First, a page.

Business is good for vendors of test and inspection/metrology equipment
Semiconductor test equipment and inspection/metrology equipment are unglamorous yet critical segments of the equipment field.
Most people could name the top vendors in semiconductor manufacturing equipment, yet many would draw a blank after identifying KLA-Tencor as a leader in inspection/metrology equipment – maybe Applied Materials and Hitachi High-Technologies, if they’re on the ball.
Greg Smith, broadband and computing business unit manager for Teradyne, estimated the semiconductor test system market was worth $2.9 billion in 2014 and could come in at $2.6 billion this year.
“This year looks a little bit weaker than last year, last year being a strong year,” he says. 2014 saw a lot of capital spending on automatic test equipment, particularly in memory testing. The Apple iPhone 6 and Samsung Galaxy S6 boosted “the supply chain for those devices,” Smith observes. “This year, there’s not that kind of buzz.”
On the other hand, “automotive is very strong,” Smith says. “Microcontrollers are very strong.”
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MCUs account for a total of $150 million to $200 million in sales per year, for all vendors, and testers for chips going into Internet of Things applications account for “probably only $10 million to $15 million of that total,” he adds.
Teradyne will be focusing on semiconductor test at SEMICON West, according to Smith. The company will feature its ETS-800 test system from the Eagle Test Systems line, which can handle radio frequency-enabled MCUs. The J750-LitePoint tester will also be highlighted, targeting chips for smart homes and wearable electronics.
On the inspection/metrology side of the market, Rudolph Technologies expects the second quarter will represent another quarter of growth, its fifth consecutive quarter of growth, according to Mike Plisinski, executive vice president and chief operating officer. Mobility is the main growth engine for the company and the industry, he says.
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“Mobility drives a variety of devices and technologies including microprocessors, memory, RF communication devices, and MEMS sensors. The inspection and metrology requirements are increasing for many of these customers as their process complexity increases and at the same time they are under increasing pressure to react faster to consumer demand while improving long term reliability. More importantly, we see a trend towards more integrated solutions for customers,” Plisinski says.
The movement to wafer-level fan-out packaging at the back end is presenting “a lot of challenges in metrology for these types of packages,” Plisinski says.
When it comes to high-end devices using low-k and interlevel dielectrics, “we can predict where chipping and cracking could occur,” he adds. Rudolph has made significant investments in its software, which provides “more and deeper understanding,” he notes. “We go directly into the sensor data at the equipment to correlate it with what is happening at the wafer,” Plisinski says. “This is pushing the limits of our systems, requiring the use of ‘big data’ technologies and advances in data acquisition. That’s all been driven by the last 12 to 18 months of customer demand.”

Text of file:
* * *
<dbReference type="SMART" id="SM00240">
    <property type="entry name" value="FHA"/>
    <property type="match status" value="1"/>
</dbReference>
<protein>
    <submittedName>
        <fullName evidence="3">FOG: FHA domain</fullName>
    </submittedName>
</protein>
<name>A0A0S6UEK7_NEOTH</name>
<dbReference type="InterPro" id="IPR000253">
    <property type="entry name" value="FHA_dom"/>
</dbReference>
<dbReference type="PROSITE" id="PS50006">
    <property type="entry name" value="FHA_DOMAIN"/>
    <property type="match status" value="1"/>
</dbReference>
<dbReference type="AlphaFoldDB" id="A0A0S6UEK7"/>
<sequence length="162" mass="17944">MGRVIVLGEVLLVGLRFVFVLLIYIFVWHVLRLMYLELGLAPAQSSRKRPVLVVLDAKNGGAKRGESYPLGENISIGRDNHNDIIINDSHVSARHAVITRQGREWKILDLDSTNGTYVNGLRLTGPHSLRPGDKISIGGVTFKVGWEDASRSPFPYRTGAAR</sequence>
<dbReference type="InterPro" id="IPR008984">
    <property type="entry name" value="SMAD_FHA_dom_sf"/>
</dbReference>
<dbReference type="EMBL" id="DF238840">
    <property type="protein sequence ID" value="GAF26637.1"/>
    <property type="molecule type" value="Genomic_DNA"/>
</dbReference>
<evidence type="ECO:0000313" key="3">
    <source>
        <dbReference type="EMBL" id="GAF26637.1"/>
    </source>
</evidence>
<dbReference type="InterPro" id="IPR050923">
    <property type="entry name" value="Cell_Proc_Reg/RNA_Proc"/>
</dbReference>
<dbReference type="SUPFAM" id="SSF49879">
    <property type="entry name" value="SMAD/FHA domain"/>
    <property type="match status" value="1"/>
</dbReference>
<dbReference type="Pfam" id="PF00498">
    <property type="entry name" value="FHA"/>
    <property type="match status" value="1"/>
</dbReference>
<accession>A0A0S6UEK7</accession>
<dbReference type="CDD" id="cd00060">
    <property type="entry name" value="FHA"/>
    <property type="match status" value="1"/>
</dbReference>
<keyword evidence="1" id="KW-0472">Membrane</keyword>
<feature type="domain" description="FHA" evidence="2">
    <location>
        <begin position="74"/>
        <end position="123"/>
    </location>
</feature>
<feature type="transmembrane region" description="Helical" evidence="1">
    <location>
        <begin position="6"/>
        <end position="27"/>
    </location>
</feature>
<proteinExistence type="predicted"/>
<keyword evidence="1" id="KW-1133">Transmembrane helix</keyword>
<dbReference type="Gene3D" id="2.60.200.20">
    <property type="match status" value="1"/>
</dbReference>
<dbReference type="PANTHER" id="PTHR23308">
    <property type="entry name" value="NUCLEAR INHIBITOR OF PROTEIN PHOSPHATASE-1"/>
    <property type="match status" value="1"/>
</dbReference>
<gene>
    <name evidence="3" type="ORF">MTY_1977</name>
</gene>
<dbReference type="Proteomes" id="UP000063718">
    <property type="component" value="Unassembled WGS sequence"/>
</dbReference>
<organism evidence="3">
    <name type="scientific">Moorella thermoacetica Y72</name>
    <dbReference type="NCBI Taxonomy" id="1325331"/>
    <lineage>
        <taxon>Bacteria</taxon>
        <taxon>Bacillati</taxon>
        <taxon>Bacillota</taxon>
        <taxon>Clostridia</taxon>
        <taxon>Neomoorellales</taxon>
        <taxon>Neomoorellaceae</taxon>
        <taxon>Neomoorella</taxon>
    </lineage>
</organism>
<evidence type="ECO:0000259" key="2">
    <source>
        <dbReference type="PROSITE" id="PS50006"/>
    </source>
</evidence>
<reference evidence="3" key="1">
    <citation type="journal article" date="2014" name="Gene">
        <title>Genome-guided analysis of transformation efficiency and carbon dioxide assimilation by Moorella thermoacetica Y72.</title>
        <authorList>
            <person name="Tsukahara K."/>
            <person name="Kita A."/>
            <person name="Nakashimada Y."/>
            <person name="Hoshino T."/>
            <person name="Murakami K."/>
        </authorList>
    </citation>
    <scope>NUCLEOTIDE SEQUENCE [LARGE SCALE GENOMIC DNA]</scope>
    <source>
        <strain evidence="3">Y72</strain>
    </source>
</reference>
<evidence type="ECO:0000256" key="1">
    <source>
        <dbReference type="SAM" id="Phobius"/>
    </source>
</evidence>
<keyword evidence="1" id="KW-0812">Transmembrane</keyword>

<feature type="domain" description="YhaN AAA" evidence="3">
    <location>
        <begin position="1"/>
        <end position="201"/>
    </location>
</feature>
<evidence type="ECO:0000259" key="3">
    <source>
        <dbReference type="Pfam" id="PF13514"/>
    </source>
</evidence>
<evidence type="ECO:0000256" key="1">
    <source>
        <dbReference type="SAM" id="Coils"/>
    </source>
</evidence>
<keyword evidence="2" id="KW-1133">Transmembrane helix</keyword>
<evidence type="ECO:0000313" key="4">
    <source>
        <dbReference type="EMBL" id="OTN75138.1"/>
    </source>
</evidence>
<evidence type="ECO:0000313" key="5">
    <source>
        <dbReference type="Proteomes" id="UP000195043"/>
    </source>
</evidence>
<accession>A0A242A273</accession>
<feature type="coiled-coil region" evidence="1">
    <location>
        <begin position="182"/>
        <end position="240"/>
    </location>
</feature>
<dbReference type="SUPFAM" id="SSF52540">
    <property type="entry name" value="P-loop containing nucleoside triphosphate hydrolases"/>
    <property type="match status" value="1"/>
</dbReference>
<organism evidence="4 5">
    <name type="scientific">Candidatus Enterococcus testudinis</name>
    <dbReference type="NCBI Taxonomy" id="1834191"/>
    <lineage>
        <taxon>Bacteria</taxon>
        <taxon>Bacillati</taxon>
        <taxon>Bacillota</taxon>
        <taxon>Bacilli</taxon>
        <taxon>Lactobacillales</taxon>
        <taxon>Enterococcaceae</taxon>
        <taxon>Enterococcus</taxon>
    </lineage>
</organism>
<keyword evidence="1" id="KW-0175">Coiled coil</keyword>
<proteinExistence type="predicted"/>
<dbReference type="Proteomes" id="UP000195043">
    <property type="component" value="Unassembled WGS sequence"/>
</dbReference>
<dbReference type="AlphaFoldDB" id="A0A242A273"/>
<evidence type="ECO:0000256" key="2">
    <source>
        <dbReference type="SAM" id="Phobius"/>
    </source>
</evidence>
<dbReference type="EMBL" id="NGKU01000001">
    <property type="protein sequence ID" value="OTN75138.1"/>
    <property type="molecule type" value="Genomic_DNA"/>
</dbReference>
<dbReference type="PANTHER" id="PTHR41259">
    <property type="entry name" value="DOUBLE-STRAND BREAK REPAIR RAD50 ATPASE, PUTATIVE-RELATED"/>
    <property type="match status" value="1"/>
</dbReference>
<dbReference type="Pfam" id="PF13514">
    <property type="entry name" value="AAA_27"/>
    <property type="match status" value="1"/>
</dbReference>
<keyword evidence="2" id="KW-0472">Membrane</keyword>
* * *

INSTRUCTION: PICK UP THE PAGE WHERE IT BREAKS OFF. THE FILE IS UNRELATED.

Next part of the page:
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“We see customers repurposing a lot of 200-millimeter equipment for some of smaller, lower-cost devices used in mobility and the Internet of Things,” Plisinski says. “We never stopped optimizing our 200-millimeter products.”
At the same time, he acknowledges that the Internet of Things is “not really driving Rudolph’s growth.”
FEI sees “momentum in the business that is favorable compared to last year, particularly in Asia,” says Rob Krueger, the company’s vice president and general manager for the semiconductor business. “Logic spending is a little lumpy, compared with memory,” he adds.
Krueger has witnessed research and development spending on 10-nanometer semiconductors in the past year, while R&D on 7nm chips is “definitely on,” he says. “We shipped our first (7nm) tools early this year to advanced laboratories.”
The large silicon foundries dominated FEI’s business in 2014, the executive says. “This year, it’s more regional foundries,” he notes. “We’re starting to see that trickle-down of advanced technology.”
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One trend that Krueger sees is the transition from scanning electron microscope analysis to transmission electron microscope analysis. Analytics has evolved beyond “just pictures,” he says. While FEI’s life sciences business makes greater use of “big data” analytics technology than its electronics business, FEI’s customers are “processing larger data sets” when it comes to defect detection, Krueger says. “We’re handling data with standard computing.”
FEI is anticipating “the momentum to continue into the 2nd half of the year,” Krueger says.
FEI last month introduced a new Helios DualBeam plasma-focused ion beam system for electrical fault isolation, electrical failure analysis, and sample preparation for sub-20nm devices. The company has already made some customer shipments of the system, according to Krueger.
As the semiconductor industry progresses to 10nm, 7nm, and possibly 5nm devices, test and inspection/metrology equipment vendors stand ready to handle the challenges of new materials and other aspects of next-generation process nodes.
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By Jeff Dorsch, Contributing Editor